Researcher: Simson Uri-Khob
Region: Kunene Region, Namibia
Save the Rhino Trust (SRT) is a well-known agent of conservation in the Kunene area of North West Namibia. SRT began working for conservation in the 1980s, when huge spikes in poaching caused critical declines in the wild black rhino population. With close monitoring and careful management the rhino population gradually recovered and has now greatly increased in number; however the black rhino remain Critically Endangered and close conservation work with other local stakeholders is pivotal to the success of the population in future years. This is particularly important as the threat of poaching overspill from other southern African countries begins to cause concern throughout Namibia. As such, the work of SRT and its partners continues to be as imperative as it was when the Trust was originally established.
The mission of SRT Namibia is to serve as a leader in conservation efforts in the Kunene, including monitoring, training and research focused on desert-adapted black rhino, in order to ensure security for these and other wildlife species, responsible tourism development, and a sustainable future for local communities.
Approximately 75% of SRT’s efforts are allocated to field patrolling and monitoring. Everything depends on this work: without accurate information about the rhino population’s performance trends, SRT cannot make decisions about regional tourism, Ecological Carrying Capacity, make recommendations to the Ministry of Environment and Tourism (MET) about the target animals to be translocated etc. Monitoring the rhinos continues to be the prime activity.
However, there is an urgent need to enhance the coverage of surveillance, patrolling and rhino monitoring within the Kunene Region, as a result of Zimbabwe and South Africa seeing a sharp increase in rhino poaching in the past few years (333 rhino poached in South Africa in 2010). The threat of this activity spilling over the border into Namibia has never been more real. Furthermore, the intricacy and ruthlessness with which poaching syndicates operate has changed drastically, now involving helicopters, tranquilisers and chainsaws to achieve a quick get-in, get-out. With this in mind, MET convened a special security meeting in April / May 2010 to look at threats, predominant high-risk zones and the vulnerability of rhino populations in Namibia with the intention of collaborating with rhino stakeholders to mitigate any points highlighted. Current knowledge and security information indicates the strong possibility that syndicates in South Africa are planning to target Namibia in the near future.
Managing monitoring, resources and security for the conservation of desert-adapted black rhino (Diceros bicornis bicornis) in the Kunene and Erongo regions of North West Namibia.
The overall aim of the project is to enhance the security of the black rhino within the Kunene rhino range, the monitoring effort of Save the Rhino Trust, Namibia, and to deliver outreach and training to neighbouring “Custodian” communities (conservancies).
- Continue regular rhino monitoring and data collection where monthly patrols collect data using Rhino ID forms and photographs, new springs, other interesting features / findings. A monitoring tool that encourages patrols to locate more elusive animals is in use with rhino sighting bonus payments graded according to difficulty.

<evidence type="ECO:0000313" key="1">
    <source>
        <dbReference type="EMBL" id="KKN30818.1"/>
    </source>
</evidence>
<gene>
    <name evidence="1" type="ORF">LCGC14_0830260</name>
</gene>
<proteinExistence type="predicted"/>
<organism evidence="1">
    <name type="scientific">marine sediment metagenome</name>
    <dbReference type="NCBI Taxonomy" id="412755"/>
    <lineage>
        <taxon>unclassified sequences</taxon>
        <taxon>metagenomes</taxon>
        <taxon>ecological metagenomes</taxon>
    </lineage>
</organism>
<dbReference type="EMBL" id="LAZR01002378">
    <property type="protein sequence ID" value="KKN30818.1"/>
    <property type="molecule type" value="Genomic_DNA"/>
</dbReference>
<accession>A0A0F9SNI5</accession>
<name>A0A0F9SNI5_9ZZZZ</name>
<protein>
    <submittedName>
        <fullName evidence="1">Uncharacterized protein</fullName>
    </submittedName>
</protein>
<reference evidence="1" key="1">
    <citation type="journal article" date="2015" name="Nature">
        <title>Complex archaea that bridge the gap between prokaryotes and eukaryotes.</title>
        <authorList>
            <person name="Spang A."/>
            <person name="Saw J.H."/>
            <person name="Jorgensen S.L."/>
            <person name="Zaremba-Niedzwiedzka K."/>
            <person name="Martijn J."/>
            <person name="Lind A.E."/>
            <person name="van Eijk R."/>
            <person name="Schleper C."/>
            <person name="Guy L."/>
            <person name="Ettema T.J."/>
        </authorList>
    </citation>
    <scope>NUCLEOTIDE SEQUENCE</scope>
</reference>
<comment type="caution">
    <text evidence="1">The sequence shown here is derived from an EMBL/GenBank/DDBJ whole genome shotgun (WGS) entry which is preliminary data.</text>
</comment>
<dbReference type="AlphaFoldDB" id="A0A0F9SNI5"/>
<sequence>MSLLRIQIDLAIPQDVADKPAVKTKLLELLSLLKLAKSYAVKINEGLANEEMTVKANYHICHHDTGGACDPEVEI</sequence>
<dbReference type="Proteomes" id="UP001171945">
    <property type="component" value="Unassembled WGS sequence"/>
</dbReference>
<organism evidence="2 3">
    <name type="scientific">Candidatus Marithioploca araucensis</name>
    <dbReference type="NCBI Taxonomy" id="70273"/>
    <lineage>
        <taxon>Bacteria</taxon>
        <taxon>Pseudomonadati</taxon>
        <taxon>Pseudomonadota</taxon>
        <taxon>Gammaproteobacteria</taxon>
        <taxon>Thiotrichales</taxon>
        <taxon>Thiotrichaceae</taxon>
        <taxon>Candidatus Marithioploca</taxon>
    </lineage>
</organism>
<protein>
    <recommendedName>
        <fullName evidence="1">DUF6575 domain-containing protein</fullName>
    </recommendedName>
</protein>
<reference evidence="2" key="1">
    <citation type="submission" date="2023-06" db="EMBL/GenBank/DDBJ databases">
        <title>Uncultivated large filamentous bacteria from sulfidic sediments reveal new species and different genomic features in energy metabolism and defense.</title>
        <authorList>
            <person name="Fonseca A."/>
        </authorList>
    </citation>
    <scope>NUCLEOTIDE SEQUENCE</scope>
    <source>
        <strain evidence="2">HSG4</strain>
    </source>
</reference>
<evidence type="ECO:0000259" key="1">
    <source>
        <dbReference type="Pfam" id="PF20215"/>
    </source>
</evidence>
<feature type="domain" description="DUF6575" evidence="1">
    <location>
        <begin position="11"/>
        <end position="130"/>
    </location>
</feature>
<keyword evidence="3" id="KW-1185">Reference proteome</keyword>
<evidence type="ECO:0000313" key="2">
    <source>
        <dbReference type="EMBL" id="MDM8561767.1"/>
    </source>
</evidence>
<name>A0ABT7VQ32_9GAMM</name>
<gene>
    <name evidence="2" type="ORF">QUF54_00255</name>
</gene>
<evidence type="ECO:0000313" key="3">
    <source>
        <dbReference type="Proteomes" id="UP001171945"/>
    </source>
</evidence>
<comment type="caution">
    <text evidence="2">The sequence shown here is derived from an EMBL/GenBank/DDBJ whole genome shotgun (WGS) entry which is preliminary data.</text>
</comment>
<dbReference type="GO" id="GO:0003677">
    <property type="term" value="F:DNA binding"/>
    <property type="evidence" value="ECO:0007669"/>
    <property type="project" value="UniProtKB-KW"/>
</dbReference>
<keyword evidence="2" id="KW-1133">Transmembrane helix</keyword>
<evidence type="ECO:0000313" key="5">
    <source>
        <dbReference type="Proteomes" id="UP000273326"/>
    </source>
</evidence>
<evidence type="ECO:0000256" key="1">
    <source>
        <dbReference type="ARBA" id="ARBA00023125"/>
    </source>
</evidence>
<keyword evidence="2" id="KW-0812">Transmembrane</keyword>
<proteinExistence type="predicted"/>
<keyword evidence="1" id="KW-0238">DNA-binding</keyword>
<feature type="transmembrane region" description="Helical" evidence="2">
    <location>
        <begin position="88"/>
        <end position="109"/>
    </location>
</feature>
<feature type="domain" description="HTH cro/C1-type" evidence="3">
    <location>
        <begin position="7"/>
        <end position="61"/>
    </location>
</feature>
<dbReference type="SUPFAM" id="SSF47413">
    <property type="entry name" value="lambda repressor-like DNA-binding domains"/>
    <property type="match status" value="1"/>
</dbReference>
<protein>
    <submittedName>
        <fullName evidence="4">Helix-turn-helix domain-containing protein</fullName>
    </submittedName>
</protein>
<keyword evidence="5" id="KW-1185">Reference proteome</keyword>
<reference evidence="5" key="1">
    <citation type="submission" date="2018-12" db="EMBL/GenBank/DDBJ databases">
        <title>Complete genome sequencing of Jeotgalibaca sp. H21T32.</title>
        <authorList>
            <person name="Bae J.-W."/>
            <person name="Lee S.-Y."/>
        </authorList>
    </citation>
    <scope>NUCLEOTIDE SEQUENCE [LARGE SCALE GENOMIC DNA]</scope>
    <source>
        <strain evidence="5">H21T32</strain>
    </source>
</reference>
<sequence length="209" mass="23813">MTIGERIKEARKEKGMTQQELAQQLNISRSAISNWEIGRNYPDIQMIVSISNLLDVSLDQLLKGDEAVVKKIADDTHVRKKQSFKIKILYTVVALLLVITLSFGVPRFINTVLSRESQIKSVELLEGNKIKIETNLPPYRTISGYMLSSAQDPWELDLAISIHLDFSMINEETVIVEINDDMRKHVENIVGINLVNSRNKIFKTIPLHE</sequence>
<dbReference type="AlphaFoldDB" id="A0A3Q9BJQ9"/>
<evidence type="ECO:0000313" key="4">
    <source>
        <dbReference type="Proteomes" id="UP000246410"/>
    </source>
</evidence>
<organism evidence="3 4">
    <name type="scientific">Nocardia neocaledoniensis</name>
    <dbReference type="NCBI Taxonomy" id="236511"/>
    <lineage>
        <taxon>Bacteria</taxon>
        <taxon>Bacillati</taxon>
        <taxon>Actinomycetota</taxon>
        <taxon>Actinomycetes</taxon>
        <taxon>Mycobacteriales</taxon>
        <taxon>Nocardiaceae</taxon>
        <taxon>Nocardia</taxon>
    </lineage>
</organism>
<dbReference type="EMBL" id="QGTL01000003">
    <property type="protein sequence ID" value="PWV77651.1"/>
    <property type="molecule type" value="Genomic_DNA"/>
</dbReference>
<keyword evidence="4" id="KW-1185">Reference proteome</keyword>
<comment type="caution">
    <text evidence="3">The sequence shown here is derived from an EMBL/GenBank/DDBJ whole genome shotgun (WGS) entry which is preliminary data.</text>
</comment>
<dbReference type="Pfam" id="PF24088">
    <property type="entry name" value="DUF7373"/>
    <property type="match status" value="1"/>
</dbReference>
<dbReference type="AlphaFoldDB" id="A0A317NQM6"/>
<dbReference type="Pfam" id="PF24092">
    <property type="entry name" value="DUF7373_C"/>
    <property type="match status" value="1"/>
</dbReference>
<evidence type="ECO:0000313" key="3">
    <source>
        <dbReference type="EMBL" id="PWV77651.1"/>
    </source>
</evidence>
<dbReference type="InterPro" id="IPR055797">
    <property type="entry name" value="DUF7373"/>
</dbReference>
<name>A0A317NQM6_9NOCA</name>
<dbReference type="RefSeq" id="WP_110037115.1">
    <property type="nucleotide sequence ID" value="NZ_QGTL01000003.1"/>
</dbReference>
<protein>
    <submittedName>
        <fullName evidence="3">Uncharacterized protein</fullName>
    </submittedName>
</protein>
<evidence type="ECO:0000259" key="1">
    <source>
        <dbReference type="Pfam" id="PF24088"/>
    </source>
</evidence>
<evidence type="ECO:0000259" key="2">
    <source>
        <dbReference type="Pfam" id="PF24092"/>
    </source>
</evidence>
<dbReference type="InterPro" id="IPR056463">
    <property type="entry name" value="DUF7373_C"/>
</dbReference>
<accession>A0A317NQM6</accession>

- Other activities include identifying and monitoring “at risk” animals (e.g. those that have moved into fringe areas) and identifying possible “Founder” animals for 2012 translocations, whose removal will not adversely impact the donor populations.
- Increase security of the Kunene rhino population by reintroducing aerial surveillance patrols in the areas specified by MET and continue to record / respond to any illegal activities, photograph and destroy snares etc. All such incidents are reported to MET Regional Office for further follow up.
- Build capacity of conservancy and MET field staff – by conducting joint MET and SRT patrols in the Kunene Region, auditing conservancy “custodian” rhino populations and reporting on the outcome of 2010 MCA-funded translocations.
- Conduct feasibility assessments (habitat and security) of proposed new sites for future rhino translocations by carrying out habitat surveys (browse, water etc.) as well as threat analyses in these new areas.
The overall aims of the project (November 2010-October 2011) were to enhance the security of the black rhino within the Kunene region, assist the monitoring efforts of Save the Rhino Trust (SRT) in Namibia and to deliver outreach and training to neighbouring custodian communities also known as conservancies.
During the reporting period, Mr Simson Uri-Khob held the responsibility for the deployment and activities of all SRT’s tracking teams in the region. In addition, he was tasked with the training of Community Game Guards (CGGs) in the conservancies and auditing of trained CGGs. Further duties included attendance at various meetings as a representative of SRT and delivering of presentations to prospective donors and various other groups. The project was very successful as it produced very valuable data as well as highlighted areas which need to be focused on in the future to ensure positive conservation of black rhino in the area.